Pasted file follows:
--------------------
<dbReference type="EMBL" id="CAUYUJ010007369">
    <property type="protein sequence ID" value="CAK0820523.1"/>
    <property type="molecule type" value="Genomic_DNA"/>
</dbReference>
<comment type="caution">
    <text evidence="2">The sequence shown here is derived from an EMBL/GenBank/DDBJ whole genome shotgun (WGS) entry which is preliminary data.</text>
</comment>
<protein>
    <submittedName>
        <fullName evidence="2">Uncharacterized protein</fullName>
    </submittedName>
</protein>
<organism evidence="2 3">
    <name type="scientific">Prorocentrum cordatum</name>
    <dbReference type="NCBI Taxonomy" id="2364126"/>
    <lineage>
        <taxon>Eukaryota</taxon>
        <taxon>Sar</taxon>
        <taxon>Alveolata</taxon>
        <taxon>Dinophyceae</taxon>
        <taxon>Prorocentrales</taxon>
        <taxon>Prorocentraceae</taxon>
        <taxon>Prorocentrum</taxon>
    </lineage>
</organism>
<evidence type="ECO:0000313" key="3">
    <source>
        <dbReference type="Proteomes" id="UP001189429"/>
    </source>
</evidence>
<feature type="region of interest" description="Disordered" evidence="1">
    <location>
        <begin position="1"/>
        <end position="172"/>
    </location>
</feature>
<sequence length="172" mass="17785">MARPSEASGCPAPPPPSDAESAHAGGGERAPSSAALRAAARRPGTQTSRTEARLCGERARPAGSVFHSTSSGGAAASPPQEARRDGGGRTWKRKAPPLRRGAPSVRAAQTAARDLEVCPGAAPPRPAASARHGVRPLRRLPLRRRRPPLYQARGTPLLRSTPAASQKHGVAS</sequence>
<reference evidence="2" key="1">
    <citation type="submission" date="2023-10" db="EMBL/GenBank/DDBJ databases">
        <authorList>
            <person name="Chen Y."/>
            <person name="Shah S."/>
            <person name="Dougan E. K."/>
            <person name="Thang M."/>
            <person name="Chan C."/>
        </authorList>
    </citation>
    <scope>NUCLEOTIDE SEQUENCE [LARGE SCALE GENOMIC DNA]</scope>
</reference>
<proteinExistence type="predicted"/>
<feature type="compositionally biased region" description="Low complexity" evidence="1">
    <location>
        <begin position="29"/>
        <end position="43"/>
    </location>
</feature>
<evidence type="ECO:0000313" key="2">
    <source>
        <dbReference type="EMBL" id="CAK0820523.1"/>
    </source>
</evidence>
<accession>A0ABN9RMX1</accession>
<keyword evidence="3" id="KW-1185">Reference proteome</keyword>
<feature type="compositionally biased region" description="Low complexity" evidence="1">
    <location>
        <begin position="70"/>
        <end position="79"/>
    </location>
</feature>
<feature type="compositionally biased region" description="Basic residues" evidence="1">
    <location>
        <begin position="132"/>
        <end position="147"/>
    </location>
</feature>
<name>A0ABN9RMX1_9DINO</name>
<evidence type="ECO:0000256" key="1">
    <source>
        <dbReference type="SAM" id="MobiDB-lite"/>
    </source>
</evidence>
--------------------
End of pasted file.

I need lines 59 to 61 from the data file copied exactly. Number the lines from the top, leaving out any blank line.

        <dbReference type="EMBL" id="CAK0820523.1"/>
    </source>
</evidence>